Baseball's trend toward young managers comes at a cost in October

College Contributor Network

In recent years, Major League Baseball has seen an influx of young managers. Across the league, grizzled grey-haired skippers have given way to recently retired rookie managers.

Welcome Robin Ventura, Mike Matheny, Brad Ausmus, Walt Weiss and Mike Redmond. Door's that way Joe Torre, Tony LaRussa, Bobby Cox, Jim Leyland, Jim Tracy and Ozzie Guillen.

In an August 2013 blog post called "The Death of the Superstar Manager," Grantland's Michael Baumann nicely summarized this trend.

"If [Angels manager Mike] Scioscia is one of the last of the old breed of manager, one who intends to build his team in his own image, [Rays manager Joe] Maddon is the exemplar of the new breed: a strong public figure who works actively and in concert with the front office to promulgate a coherent institutional philosophy among the players and staff," Baumann wrote.

"Failing to find a Maddon or a [Bo] Porter, GMs are compensating in one of two ways," he continued.

"One is by making the best of the manager they have. ... The other way is to hire a manager without the gravitas of [Ron] Washington. In the past two seasons, the Cardinals (Mike Matheny), Marlins (Mike Redmond), White Sox (Robin Ventura), and Rockies (Walt Weiss) all hired young, inexperienced first-time managers."

Modern-day, Ivy League-educated general managers simply want a manager who will obey orders and implement the organizational policy. Tell Jim Leyland, who managed 22 seasons in the Major Leagues, to shift more often or use his closer more liberally, and he'd likely tell you to stay in your suite. Tell rookie manager Brad Ausmus the same and he might nod and listen along, for the sake of his job if nothing else.

Thus, the century-long reign of the manager-as-critical-figure appears over. The world belongs to general managers nowadays. And it stands to reason this change in power structure has at least partly enabled the boom of defensive shifts across the league and, in some cases, the use of unconventional batting orders and bullpen roles.

But easier implementation of general managers' ideas comes at the cost of micro-level game strategy. Inexperienced managers just can't always be as proficient at in-game tactics as those who've held the job for decades.

Though general managers can instruct their managers on big-picture philosophical subjects, they can't confer with the dugout mid-game on who should come in to pitch with two runners on in the seventh inning.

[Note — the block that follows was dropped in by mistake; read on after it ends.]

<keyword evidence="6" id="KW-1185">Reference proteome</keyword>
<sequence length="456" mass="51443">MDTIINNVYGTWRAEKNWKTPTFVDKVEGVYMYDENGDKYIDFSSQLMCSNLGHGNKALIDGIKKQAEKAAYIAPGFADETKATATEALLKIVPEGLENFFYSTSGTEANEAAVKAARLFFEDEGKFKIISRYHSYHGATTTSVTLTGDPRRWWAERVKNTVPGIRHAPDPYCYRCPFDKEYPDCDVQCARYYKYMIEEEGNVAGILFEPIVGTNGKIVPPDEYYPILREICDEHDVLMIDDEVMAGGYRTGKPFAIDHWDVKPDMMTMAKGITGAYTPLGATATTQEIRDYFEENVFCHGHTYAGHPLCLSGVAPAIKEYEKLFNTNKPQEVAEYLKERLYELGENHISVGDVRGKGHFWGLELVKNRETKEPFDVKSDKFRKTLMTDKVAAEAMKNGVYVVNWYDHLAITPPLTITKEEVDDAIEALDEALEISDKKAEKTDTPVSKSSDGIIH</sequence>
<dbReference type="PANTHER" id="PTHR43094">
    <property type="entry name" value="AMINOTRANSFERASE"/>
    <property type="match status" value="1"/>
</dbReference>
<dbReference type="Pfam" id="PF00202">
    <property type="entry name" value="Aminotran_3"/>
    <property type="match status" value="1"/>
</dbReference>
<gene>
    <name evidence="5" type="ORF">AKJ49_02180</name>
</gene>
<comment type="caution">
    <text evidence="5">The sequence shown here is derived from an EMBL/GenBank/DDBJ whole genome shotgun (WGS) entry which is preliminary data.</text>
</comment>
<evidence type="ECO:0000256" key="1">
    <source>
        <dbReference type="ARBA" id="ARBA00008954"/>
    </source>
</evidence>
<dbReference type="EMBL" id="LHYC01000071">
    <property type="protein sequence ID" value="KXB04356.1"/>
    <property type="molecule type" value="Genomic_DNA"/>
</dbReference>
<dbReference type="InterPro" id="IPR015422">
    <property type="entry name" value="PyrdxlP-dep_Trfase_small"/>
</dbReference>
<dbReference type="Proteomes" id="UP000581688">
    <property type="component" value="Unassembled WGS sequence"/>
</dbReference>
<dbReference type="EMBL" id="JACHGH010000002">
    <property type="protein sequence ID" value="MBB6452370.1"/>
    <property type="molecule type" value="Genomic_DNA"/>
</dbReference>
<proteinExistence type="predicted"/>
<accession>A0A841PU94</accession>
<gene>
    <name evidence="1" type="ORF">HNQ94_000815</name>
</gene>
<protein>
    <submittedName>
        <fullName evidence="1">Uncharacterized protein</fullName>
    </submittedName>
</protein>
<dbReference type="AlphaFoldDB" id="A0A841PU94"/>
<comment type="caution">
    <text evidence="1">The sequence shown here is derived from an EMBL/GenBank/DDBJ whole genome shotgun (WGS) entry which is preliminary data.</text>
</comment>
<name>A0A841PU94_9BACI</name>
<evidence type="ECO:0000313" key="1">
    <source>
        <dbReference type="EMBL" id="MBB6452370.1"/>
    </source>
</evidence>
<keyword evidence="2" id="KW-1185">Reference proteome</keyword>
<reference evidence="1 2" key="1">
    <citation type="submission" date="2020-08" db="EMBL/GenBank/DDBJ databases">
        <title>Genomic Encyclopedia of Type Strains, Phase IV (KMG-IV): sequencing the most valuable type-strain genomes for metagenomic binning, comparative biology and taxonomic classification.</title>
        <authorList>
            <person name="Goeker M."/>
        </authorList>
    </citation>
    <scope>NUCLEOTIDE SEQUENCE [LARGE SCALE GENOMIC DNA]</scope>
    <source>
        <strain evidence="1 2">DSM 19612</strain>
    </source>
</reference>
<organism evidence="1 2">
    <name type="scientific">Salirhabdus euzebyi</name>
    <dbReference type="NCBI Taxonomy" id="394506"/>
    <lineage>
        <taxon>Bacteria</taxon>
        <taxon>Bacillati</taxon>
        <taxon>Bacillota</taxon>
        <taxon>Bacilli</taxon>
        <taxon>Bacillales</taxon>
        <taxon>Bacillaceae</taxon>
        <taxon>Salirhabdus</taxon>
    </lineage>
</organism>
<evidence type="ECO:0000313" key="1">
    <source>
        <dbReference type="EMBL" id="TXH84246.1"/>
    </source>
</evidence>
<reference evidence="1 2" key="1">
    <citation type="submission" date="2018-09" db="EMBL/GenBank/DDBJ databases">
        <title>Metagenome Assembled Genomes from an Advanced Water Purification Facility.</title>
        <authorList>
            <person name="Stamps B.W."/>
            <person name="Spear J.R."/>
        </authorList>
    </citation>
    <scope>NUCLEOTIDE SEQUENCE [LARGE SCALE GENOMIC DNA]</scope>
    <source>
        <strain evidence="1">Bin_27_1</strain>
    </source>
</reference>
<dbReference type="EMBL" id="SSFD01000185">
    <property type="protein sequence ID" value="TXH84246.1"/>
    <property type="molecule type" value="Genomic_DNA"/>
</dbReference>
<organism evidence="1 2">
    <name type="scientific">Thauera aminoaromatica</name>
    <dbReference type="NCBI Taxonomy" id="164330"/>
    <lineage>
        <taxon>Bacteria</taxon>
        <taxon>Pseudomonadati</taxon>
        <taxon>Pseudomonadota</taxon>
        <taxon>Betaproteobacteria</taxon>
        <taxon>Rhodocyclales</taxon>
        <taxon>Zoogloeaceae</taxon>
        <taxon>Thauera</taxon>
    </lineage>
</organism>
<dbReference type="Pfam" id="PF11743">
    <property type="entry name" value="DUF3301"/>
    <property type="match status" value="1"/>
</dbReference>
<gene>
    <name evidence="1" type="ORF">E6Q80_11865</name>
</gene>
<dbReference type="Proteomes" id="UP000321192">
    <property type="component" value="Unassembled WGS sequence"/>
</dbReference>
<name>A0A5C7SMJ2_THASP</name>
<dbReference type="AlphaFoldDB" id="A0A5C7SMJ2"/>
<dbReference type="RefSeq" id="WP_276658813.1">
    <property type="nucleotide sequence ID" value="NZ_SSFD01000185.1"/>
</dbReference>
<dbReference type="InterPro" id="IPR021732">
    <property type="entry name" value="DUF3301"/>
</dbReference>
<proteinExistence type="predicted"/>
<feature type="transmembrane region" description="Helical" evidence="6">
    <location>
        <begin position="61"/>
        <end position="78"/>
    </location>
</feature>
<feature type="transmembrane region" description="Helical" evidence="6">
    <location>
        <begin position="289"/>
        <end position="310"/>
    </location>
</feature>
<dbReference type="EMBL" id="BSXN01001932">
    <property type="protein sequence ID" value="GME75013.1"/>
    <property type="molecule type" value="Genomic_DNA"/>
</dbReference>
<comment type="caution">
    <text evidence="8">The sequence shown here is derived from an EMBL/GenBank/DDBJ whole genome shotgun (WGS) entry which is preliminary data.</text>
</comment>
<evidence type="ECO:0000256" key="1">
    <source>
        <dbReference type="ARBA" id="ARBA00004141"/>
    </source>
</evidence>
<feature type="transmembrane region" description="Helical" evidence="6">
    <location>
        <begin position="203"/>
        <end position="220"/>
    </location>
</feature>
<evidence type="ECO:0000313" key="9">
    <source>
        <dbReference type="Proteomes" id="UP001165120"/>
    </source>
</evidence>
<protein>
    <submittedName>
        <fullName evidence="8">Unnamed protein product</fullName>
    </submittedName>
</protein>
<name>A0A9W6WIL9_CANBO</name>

It's there where young managers are left to sink or swim.

The importance of in-game decision-making becomes magnified in the playoffs, when teams go to their bullpen earlier, deploy their benches more aggressively and generally manage every game like it's essential.

So, you see Matt Williams sending Aaron Barrett and Rafael Soriano to the mound instead of Stephen Strasburg and Tyler Clippard in Game 4 of the NLDS. You see Ausmus repeatedly throwing Joba Chamberlain and Joe Nathan into close games. You see Don Mattingly (a bit older than the others, but from the same "respected player turned player-friendly, clubhouse-controlling manager" mold) benching Yasiel Puig, then using him as a pinch-runner while allowing A.J. Ellis and Justin Turner to bat in the ninth inning of a close NLDS Game 4.

Matheny has mostly avoided armchair analysts' wrath thus far this postseason but has been criticized for over-adherence to conventional wisdom in the past. Of course, that comes with the territory. When LaRussa -- a master bullpen strategist -- retired after the 2011 season, the Cardinals had several directions they could turn for a replacement. They could have promoted longtime third-base coach Jose Oquendo or sought another baseball-lifer with a firm set of old-school strategic beliefs and some experience at least observing bullpen management.

Instead, they opted for Matheny, who had never managed at any level but was respected as a player, liked by Cardinals fans and likely to command the clubhouse without feuding with management too much.

The tradeoff comes late in an October game, when inexperience bites and Matheny calls on the wrong guy who pinch-hits at a poor time.

Of course, greyer managers also mess up: Ned Yost has taken as much criticism as anyone, despite the Royals' success, and Washington was similarly maligned as an in-game strategist before he resigned last month.

But as power continues to shift from manager to general manager and managerial posts increasingly become homes for youthful company men, in-game managing in October won't get any better.

Alex Putterman is a junior Journalism major at Northwestern University and sports editor of the Daily Northwestern student newspaper. He has fairly eclectic interests but loves baseball above all. Follow him on Twitter: @AlexPutt02
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